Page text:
Engaging cities in the HIV response
10 August 2010
Approximately half of the world’s population lives in cities. By 2050, seven out of ten global citizens will be living in a “mega-city” of more than 10 million people. In an official visit this week to Shanghai—one of the world’s largest metropolises—UNAIDS Executive Director Michel Sidibé called attention to the central role that cities can play in the AIDS response.
“While it is clear that cities are important to the HIV response, they have not been sufficiently mobilized and supported to act,” said Mr Sidibé, addressing an audience of more than 100 health sector leaders and practitioners from across China. “I believe that it is time for this to change and for cities to take the lead in making HIV history.”
The rapid growth of cities has created conditions where HIV can thrive. Globally, it is estimated that as many as 50% of HIV-positive people live in cities. In some urban areas, the HIV epidemic is so pervasive that it is compares to national epidemics of entire countries.
Noting that city governments have administrative power and well-established systems for delivering social services, Mr Sidibé urged city authorities to mobilize all available resources to ensure universal access to HIV prevention, treatment, care and support. To that end, only a few cities, he said, have shown bold leadership and acted in a timely manner.
Efforts by the city of Bangkok to reduce HIV prevalence among sex workers provide one such success story. In collaboration with health providers, the police, entertainment industry owners, non-governmental organizations and sex workers, authorities in Bangkok launched a city-wide campaign in the early 1990s promoting 100% condom use. Over the course of 20 years, HIV prevalence among the city’s brothel-based sex workers has fallen significantly.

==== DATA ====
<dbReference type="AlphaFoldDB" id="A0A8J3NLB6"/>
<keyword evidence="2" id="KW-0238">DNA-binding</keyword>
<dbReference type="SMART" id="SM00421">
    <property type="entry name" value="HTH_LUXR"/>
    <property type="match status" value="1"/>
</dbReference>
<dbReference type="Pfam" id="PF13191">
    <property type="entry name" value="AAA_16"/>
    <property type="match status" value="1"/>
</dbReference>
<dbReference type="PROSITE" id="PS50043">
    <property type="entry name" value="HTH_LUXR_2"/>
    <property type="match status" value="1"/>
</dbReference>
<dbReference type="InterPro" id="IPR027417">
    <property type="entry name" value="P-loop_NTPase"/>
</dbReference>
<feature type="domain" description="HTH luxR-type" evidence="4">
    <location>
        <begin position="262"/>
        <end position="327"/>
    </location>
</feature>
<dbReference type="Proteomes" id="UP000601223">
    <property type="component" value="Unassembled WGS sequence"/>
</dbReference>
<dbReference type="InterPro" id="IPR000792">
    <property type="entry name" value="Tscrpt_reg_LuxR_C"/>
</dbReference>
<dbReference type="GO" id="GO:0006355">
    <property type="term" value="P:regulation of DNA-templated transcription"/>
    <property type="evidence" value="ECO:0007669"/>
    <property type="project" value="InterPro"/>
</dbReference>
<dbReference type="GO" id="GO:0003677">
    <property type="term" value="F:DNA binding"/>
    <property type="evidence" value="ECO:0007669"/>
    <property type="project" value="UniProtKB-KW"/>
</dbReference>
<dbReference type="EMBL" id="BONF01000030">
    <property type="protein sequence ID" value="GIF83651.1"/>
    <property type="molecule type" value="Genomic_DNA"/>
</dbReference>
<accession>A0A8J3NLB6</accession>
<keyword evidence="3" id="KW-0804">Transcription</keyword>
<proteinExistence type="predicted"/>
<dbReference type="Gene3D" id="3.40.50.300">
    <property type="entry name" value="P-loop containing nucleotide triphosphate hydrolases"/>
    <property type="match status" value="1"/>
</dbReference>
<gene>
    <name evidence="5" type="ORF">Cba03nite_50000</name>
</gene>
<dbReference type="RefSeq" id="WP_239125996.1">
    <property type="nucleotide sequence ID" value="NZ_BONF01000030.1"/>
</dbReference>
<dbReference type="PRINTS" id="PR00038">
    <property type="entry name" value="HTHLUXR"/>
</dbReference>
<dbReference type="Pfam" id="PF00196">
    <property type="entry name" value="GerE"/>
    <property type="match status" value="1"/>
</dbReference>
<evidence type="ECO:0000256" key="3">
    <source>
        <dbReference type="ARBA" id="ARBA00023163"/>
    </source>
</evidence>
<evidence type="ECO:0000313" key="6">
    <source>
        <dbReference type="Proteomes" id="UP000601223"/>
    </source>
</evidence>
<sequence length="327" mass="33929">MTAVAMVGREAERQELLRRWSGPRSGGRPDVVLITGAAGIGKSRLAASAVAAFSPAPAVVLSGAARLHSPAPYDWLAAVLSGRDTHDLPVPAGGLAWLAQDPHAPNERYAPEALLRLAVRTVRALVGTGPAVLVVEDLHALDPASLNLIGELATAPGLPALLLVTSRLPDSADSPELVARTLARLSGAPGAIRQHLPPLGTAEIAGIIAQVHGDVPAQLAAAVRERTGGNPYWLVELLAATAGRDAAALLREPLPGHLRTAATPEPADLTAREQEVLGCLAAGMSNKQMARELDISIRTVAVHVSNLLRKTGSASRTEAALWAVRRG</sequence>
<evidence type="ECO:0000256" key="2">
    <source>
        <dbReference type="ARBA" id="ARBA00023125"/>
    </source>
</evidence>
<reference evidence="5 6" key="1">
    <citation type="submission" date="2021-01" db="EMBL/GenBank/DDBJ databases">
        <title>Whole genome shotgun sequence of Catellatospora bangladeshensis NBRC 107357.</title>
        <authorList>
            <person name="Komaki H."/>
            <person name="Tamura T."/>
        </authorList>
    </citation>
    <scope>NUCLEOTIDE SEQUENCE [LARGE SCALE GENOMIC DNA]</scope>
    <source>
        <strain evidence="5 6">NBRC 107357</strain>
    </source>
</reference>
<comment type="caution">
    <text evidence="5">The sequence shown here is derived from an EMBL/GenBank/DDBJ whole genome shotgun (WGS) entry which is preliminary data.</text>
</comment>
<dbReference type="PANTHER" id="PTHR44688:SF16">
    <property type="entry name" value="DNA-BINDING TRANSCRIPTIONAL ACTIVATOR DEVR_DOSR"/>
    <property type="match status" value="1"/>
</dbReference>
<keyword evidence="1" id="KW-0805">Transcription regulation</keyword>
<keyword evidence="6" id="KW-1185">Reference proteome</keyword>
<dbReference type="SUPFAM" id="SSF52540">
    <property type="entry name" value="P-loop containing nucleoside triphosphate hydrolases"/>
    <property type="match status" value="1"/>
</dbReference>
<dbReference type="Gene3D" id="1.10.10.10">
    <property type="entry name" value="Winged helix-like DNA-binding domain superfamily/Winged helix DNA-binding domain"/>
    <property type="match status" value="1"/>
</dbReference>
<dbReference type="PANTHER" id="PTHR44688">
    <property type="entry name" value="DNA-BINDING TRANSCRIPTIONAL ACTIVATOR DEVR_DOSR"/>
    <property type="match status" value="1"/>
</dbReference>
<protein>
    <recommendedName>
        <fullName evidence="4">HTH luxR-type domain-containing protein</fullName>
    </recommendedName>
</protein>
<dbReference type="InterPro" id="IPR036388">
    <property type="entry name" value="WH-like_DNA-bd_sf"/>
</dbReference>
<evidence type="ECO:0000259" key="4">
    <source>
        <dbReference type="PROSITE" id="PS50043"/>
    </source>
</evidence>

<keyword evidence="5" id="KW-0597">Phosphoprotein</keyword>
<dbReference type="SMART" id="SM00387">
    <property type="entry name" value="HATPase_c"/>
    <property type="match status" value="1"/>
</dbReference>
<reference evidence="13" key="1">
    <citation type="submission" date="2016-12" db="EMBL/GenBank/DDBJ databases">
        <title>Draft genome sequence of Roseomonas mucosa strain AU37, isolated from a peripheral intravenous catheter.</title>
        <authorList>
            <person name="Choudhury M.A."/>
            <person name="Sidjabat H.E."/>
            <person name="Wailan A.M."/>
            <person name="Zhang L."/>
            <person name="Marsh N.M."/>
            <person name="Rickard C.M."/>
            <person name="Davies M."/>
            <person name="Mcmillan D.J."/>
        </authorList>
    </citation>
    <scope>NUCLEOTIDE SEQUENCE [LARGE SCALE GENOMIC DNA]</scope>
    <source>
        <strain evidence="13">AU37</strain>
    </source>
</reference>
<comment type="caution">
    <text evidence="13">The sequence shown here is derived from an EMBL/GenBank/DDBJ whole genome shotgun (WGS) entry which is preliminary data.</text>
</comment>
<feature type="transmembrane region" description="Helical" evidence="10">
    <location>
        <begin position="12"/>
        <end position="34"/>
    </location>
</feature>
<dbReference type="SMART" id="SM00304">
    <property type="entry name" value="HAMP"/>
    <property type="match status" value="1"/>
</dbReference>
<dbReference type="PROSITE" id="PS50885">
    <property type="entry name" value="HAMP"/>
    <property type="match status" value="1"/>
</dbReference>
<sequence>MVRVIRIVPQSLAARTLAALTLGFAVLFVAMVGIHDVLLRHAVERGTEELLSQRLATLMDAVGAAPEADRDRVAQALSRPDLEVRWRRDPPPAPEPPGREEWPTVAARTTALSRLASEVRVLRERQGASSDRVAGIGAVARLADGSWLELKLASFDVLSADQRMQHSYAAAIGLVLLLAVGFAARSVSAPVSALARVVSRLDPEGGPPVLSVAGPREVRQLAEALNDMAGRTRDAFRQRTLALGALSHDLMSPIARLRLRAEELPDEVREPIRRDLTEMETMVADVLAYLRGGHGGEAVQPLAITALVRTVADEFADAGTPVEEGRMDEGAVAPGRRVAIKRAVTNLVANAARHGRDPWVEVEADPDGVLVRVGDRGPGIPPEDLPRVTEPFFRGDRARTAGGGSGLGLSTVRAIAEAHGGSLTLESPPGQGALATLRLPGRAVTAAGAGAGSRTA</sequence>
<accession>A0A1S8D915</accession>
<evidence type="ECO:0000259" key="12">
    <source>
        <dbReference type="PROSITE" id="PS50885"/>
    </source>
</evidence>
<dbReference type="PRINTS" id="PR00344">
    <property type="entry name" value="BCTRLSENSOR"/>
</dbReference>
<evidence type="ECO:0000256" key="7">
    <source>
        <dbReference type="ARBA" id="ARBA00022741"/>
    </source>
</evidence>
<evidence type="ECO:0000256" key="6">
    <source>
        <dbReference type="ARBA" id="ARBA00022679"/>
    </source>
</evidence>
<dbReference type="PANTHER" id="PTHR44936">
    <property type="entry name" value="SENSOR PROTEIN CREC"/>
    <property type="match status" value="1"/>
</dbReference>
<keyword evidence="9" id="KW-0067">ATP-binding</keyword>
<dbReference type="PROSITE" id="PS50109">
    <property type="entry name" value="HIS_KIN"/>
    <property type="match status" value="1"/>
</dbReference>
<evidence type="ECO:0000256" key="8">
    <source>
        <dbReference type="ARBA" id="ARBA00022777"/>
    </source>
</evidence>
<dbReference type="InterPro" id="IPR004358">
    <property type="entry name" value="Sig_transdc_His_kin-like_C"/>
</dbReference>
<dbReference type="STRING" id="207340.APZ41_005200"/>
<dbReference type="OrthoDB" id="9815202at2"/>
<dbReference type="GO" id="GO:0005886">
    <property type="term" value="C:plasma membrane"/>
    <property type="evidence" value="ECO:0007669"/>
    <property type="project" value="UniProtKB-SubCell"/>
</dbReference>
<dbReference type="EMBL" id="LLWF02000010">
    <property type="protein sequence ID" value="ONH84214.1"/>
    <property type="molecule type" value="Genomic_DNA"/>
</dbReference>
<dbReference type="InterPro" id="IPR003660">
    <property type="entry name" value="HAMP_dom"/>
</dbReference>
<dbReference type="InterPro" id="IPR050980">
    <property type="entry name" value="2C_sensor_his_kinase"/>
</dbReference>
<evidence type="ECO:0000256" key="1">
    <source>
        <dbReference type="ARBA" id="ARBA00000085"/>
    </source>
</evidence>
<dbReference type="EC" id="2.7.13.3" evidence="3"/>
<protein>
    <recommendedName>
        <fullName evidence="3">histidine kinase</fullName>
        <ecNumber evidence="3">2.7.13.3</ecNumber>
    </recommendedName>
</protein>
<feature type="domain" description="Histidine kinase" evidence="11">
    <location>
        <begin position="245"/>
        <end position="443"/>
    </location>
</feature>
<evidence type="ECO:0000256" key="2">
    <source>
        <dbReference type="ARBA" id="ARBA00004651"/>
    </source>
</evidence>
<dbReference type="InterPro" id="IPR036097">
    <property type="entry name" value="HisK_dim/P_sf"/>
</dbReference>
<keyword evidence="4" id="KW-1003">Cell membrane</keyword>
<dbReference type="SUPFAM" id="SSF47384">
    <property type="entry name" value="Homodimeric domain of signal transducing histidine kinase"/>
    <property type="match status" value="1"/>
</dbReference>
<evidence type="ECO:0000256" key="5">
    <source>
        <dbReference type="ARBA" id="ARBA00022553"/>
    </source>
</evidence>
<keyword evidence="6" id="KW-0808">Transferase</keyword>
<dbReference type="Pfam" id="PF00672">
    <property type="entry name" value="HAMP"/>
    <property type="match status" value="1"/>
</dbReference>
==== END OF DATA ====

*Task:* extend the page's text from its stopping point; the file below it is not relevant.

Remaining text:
While in Shanghai, Mr Sidibé commended Chinese leaders on the country’s progress in scaling up methadone maintenance treatment and needle exchange programmes in large cities, which have been critical in reversing the HIV epidemic among injecting drug users. “I encourage China to continue to expand these programmes—particularly at the community level—and to reconsider whether drug detention centres are really effective as part of a national strategy to prevent HIV transmission,” he said.
Other cities facing burgeoning HIV epidemics among injecting drug users, such as Sydney, Toronto and Geneva, have implemented cost-effective harm reduction programmes, including needle exchange and opiate substitution therapy, stemming the tide of new HIV infections.
Mr Sidibé challenged China’s cities to be at the forefront of localized AIDS responses that address, in particular, the needs of populations at higher risk of HIV infection, such as men who have sex with men, migrant workers, sex workers and injecting drug users. He called on Shanghai to build on the momentum of Expo 2010, uniting and mobilizing mega-cities of the world to become HIV-free by 2015.